Ghosh A.,An Sinha Institute Of Social Studies
Journal of Health Management | Year: 2015
This study tries to examine preventive health care services that diminish the possibility of exposure to diseases through improvement and accessibility to safe drinking water and sanitation facilities. Though some of the studies deal with the issue, most of them are concerned for national or state level. The district level study on the status of preventive health care is very limited. This study will consider all the districts of Bihar. We first reviewed the performance of Bihar in some public programmes such as total sanitation campaign (TSC) and outcome indicators from a comparative perspective. Then, a preventive health care index (PHCI) is constructed for all 38 districts of Bihar using the census data 2011. This index is a composite index of the four components, namely, bathroom index, drainage index, latrine index and safe drinking water index. An attempt has also been made to find out the determinants of PHCI. This shows that literacy, income and urbanization have a positive and significant impact on PHCI. Some area dummies are also positively significant. This suggests that Bihar requires a district-specific policy to be adopted for the improvement of preventive health care. Public programmes meant for the expansion of sanitation and drinking water facility need to be implemented effectively and efficiently. © 2015 Indian Institute of Health Management Research.
Choudhary N.,An Sinha Institute Of Social Studies
South Asia Research | Year: 2015
Despite strong constitutional safeguards and promises, malnutrition persists in major Indian conurbations such as Mumbai and manifests as a group phenomenon concentrated in certain slum pockets that remain institutionally isolated. Based on a detailed study of four slums in Mumbai, this article uses the entitlement approach developed by Amartya Sen to examine how group identity affects group differentials in achievement of basic capabilities. Irrespective of similar initial endowments, some groups were found able to achieve upward mobility over time, whereas others remained constantly vulnerable. This may be because the access to various resources and the ability to translate them into functioning assets are mediated in various ways, depending on people’s multiple identities, which sometimes constitute barriers. The article concludes that to alleviate malnutrition, proactive state agency and public transfers are needed to enhance deprived groups’ prospects to build on their basic capabilities to improve their lives. © 2015, Copyright © 2015 SAGE Publications.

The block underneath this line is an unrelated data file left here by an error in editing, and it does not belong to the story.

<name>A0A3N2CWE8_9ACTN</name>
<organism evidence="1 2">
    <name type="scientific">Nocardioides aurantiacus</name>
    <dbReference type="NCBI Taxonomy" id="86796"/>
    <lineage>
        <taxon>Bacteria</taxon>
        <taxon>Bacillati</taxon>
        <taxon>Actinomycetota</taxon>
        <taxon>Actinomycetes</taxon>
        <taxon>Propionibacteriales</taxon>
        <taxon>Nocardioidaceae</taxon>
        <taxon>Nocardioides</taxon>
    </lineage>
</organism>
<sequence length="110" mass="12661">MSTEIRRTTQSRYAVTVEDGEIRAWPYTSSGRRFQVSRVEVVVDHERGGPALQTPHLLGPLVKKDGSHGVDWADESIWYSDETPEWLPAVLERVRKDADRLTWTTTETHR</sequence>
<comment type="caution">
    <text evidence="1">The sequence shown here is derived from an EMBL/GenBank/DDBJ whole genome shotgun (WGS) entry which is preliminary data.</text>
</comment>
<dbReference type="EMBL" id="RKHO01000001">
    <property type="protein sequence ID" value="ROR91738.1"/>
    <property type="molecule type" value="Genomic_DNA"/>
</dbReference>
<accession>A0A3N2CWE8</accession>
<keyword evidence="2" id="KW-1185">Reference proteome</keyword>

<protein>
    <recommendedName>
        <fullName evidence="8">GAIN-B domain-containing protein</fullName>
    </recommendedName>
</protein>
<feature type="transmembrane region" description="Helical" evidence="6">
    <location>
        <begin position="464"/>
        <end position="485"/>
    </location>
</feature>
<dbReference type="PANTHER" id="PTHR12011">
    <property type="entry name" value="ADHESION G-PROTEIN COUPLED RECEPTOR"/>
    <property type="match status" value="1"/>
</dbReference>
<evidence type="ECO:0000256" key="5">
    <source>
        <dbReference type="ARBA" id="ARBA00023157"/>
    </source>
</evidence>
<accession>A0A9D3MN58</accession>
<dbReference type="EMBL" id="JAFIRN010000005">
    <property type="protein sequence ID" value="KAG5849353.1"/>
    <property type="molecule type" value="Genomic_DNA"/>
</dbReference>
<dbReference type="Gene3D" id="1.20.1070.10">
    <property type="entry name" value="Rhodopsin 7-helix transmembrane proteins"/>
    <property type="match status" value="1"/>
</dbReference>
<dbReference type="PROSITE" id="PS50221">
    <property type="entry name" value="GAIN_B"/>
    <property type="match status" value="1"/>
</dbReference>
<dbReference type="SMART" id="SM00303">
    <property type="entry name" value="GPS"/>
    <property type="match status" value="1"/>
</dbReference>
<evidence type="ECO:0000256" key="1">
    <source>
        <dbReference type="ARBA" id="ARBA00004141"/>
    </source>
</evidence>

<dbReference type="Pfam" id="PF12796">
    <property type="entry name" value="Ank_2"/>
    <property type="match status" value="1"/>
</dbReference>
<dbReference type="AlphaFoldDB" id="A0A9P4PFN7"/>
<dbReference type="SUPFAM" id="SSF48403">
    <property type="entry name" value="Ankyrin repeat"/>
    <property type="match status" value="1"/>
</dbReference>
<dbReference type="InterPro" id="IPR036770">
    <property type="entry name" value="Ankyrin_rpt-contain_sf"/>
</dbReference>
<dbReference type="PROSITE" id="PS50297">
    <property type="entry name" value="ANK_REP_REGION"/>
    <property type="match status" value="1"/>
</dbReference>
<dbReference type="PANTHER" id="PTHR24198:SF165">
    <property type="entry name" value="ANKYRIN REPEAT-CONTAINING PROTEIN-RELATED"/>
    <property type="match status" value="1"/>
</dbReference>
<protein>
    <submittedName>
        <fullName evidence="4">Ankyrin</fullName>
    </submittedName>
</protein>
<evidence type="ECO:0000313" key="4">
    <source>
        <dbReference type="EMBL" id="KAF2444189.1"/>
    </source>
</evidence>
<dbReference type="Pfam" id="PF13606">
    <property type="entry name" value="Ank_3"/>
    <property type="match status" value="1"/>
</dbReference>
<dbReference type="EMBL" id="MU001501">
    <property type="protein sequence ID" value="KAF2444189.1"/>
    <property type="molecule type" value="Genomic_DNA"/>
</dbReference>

Priya R.,An Sinha Institute Of Social Studies |
Ansari H.,An Sinha Institute Of Social Studies
Gerontechnology | Year: 2014
Purpose: This paper presents a brief overview of the situation of the elderly in India and policies relating to them. Method: It examines the possible large-scale social and technological developments appropriate for health and wellbeing of the elderly in India. Results & Discussion: Formal sector pensions as social security and technological inputs for individual assistive aids and health care, cater to the needs of the elderly of the urban upper and middle class in India. Social security provisions for the majority, despite large sized public programmes, involve noncontributory pensions providing minimal subsistence to a fraction of the rural and poor, only minimal access to health care and that primarily curative, as well as minimal provision of free food grain1. The creation of institutional care through old age homes can only be a partial solution, primarily for those with special needs.